Dr. Borick pointed out that while state-level polls had widely misfired in 2016, they held steady in the 2018 midterms. This led him to conclude that people’s views on Mr. Trump may be particularly difficult to measure.

“In the end, like so many Trump-related things, there may be different rules when polling an election with him on the ballot,” Dr. Borick said. “I’m a quantifiable type of human being; I want to see evidence. And I only have two elections with Donald Trump in them — but both seem to be behaving in ways that others don’t behave.”

Analyzing pre-election polls alongside exit polls is like comparing apples to apples — if one batch is rotten, the other probably is, too. But the exit polls can still provide a few clues as to what pre-election polls might have missed.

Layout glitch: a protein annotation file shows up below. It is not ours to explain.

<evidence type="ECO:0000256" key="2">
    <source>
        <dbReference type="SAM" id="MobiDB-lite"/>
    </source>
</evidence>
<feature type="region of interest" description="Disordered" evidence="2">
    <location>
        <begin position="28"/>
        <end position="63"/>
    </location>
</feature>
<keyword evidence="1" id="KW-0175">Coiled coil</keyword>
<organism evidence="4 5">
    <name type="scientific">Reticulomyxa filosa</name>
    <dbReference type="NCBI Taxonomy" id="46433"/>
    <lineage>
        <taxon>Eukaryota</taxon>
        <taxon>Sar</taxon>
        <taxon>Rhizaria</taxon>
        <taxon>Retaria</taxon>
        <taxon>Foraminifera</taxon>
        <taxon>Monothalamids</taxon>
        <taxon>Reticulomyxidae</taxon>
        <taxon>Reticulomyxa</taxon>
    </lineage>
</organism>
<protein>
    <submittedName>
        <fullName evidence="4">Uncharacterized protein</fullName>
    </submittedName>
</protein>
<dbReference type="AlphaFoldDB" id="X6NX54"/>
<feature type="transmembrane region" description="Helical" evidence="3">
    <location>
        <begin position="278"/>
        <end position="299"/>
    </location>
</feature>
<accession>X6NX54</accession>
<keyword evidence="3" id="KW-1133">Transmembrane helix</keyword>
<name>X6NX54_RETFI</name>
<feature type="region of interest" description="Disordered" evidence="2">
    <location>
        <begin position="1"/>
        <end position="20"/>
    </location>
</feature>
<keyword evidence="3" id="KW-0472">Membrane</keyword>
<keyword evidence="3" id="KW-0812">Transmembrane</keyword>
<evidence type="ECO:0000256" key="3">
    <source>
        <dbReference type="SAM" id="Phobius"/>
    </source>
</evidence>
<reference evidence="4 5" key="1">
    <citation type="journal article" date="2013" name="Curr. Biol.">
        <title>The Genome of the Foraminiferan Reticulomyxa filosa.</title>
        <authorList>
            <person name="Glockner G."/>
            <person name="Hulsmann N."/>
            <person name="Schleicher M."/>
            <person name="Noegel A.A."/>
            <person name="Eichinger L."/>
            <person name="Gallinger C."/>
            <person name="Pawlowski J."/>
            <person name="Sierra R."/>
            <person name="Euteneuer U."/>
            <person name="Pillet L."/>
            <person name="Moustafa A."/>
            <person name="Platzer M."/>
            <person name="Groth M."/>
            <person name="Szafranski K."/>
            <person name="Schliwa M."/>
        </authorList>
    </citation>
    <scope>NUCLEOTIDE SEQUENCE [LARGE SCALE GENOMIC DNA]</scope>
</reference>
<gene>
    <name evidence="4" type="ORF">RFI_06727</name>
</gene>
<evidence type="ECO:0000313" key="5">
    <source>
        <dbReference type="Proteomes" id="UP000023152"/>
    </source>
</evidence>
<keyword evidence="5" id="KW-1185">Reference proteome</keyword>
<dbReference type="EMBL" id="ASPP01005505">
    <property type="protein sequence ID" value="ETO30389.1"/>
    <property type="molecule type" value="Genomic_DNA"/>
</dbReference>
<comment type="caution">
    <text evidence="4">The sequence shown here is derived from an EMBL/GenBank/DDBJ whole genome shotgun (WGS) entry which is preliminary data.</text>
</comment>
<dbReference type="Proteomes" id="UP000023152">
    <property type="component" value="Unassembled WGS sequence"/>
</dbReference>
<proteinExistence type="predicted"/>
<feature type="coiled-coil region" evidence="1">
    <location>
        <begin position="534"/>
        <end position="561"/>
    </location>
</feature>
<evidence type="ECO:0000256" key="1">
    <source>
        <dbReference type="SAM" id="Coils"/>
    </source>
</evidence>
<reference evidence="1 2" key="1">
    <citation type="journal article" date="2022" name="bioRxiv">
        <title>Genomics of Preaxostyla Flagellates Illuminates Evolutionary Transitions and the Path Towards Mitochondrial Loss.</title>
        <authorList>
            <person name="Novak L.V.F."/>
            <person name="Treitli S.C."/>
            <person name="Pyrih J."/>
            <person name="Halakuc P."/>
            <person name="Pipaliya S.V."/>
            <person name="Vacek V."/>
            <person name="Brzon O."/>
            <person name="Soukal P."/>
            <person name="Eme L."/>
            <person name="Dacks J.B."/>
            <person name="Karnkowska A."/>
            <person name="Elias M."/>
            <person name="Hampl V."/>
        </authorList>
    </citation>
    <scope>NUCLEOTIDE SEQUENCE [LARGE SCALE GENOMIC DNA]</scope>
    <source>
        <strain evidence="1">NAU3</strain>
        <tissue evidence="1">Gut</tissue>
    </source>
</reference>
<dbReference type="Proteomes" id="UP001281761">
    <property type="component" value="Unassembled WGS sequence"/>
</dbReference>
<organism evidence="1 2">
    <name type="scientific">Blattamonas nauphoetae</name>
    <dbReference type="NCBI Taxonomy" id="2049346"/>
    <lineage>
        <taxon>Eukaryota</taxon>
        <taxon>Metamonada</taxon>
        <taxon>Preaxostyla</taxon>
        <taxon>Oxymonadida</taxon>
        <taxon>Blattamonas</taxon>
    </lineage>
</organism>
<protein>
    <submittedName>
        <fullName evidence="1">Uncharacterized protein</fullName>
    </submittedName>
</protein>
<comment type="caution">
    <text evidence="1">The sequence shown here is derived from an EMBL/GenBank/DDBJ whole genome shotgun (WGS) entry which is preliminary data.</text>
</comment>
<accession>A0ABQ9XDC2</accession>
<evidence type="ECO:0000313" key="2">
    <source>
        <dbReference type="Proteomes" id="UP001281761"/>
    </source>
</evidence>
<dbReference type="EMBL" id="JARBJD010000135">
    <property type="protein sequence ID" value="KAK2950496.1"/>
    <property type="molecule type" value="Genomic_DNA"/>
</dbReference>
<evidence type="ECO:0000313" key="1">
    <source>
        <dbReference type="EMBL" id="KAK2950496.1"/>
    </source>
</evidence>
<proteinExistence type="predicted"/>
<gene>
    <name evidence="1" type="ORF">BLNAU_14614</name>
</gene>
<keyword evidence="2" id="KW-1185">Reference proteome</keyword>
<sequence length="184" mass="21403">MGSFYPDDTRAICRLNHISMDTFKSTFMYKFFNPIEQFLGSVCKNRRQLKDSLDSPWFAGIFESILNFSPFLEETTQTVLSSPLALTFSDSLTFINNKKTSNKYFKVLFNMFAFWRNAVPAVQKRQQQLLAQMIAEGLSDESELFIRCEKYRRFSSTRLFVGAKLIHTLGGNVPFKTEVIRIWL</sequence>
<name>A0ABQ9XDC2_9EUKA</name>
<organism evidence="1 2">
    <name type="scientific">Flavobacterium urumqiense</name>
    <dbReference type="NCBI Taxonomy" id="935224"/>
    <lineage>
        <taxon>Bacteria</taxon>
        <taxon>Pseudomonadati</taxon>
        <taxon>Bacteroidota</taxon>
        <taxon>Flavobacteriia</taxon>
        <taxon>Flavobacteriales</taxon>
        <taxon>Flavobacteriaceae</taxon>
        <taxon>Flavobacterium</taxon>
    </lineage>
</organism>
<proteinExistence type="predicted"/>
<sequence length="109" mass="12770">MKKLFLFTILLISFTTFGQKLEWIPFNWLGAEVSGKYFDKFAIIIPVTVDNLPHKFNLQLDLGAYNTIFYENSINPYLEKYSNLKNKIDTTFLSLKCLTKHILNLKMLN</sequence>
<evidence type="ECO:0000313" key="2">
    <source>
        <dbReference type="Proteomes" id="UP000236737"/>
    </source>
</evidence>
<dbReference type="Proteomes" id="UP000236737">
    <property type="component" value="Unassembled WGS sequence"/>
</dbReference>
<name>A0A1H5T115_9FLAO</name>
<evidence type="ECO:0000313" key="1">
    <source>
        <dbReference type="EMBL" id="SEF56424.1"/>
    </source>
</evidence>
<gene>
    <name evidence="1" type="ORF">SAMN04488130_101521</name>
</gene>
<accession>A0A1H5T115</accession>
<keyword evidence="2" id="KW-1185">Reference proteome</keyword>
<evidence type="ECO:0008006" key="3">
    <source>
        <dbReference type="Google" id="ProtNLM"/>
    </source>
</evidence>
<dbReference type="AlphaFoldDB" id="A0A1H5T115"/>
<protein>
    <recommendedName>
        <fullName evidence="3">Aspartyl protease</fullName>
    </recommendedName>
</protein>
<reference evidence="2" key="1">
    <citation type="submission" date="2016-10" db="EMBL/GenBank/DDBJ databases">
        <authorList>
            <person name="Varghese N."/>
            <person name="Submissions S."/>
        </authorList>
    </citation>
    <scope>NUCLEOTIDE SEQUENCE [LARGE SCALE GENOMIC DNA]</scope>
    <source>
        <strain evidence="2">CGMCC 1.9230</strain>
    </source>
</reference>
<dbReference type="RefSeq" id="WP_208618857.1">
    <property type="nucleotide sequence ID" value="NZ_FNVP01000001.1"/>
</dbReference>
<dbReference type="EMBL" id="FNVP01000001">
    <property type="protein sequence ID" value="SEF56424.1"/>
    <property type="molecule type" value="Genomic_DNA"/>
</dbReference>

At the top of that list is Mr. Trump’s strength among college-educated white voters, particularly men. According to the exit polls, the candidates split white college graduates evenly — after an election season in which almost every major poll of the country and of battleground states had shown Mr. Biden ahead with white degreeholders.